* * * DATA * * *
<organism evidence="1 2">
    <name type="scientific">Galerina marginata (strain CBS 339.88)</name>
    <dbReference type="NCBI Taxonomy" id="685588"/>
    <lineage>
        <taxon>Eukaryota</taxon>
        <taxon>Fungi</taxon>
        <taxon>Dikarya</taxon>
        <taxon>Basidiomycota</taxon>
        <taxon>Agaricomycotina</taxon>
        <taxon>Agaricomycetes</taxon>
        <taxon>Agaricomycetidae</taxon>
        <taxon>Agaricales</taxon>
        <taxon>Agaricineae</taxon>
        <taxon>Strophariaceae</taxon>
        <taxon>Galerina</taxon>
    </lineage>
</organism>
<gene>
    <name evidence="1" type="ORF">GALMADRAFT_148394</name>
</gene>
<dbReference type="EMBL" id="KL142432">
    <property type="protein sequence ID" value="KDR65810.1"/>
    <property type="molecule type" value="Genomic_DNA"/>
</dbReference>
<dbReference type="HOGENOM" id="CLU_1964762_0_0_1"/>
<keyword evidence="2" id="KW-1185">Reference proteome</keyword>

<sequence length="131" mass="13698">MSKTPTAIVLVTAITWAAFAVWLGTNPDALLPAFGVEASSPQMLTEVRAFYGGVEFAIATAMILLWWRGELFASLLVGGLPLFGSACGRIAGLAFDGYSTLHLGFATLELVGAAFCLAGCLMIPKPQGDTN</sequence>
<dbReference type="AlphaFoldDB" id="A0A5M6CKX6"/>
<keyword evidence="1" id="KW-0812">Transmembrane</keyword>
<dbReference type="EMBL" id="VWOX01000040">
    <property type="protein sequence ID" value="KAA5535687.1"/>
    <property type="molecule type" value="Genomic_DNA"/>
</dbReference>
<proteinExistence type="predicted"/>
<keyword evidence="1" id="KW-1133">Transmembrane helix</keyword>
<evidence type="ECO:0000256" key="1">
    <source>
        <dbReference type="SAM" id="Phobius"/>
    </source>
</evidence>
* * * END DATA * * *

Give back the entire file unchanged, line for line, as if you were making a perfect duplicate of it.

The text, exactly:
<organism evidence="1 2">
    <name type="scientific">Galerina marginata (strain CBS 339.88)</name>
    <dbReference type="NCBI Taxonomy" id="685588"/>
    <lineage>
        <taxon>Eukaryota</taxon>
        <taxon>Fungi</taxon>
        <taxon>Dikarya</taxon>
        <taxon>Basidiomycota</taxon>
        <taxon>Agaricomycotina</taxon>
        <taxon>Agaricomycetes</taxon>
        <taxon>Agaricomycetidae</taxon>
        <taxon>Agaricales</taxon>
        <taxon>Agaricineae</taxon>
        <taxon>Strophariaceae</taxon>
        <taxon>Galerina</taxon>
    </lineage>
</organism>
<gene>
    <name evidence="1" type="ORF">GALMADRAFT_148394</name>
</gene>
<dbReference type="EMBL" id="KL142432">
    <property type="protein sequence ID" value="KDR65810.1"/>
    <property type="molecule type" value="Genomic_DNA"/>
</dbReference>
<dbReference type="HOGENOM" id="CLU_1964762_0_0_1"/>
<keyword evidence="2" id="KW-1185">Reference proteome</keyword>

<sequence length="131" mass="13698">MSKTPTAIVLVTAITWAAFAVWLGTNPDALLPAFGVEASSPQMLTEVRAFYGGVEFAIATAMILLWWRGELFASLLVGGLPLFGSACGRIAGLAFDGYSTLHLGFATLELVGAAFCLAGCLMIPKPQGDTN</sequence>
<dbReference type="AlphaFoldDB" id="A0A5M6CKX6"/>
<keyword evidence="1" id="KW-0812">Transmembrane</keyword>
<dbReference type="EMBL" id="VWOX01000040">
    <property type="protein sequence ID" value="KAA5535687.1"/>
    <property type="molecule type" value="Genomic_DNA"/>
</dbReference>
<proteinExistence type="predicted"/>
<keyword evidence="1" id="KW-1133">Transmembrane helix</keyword>
<evidence type="ECO:0000256" key="1">
    <source>
        <dbReference type="SAM" id="Phobius"/>
    </source>
</evidence>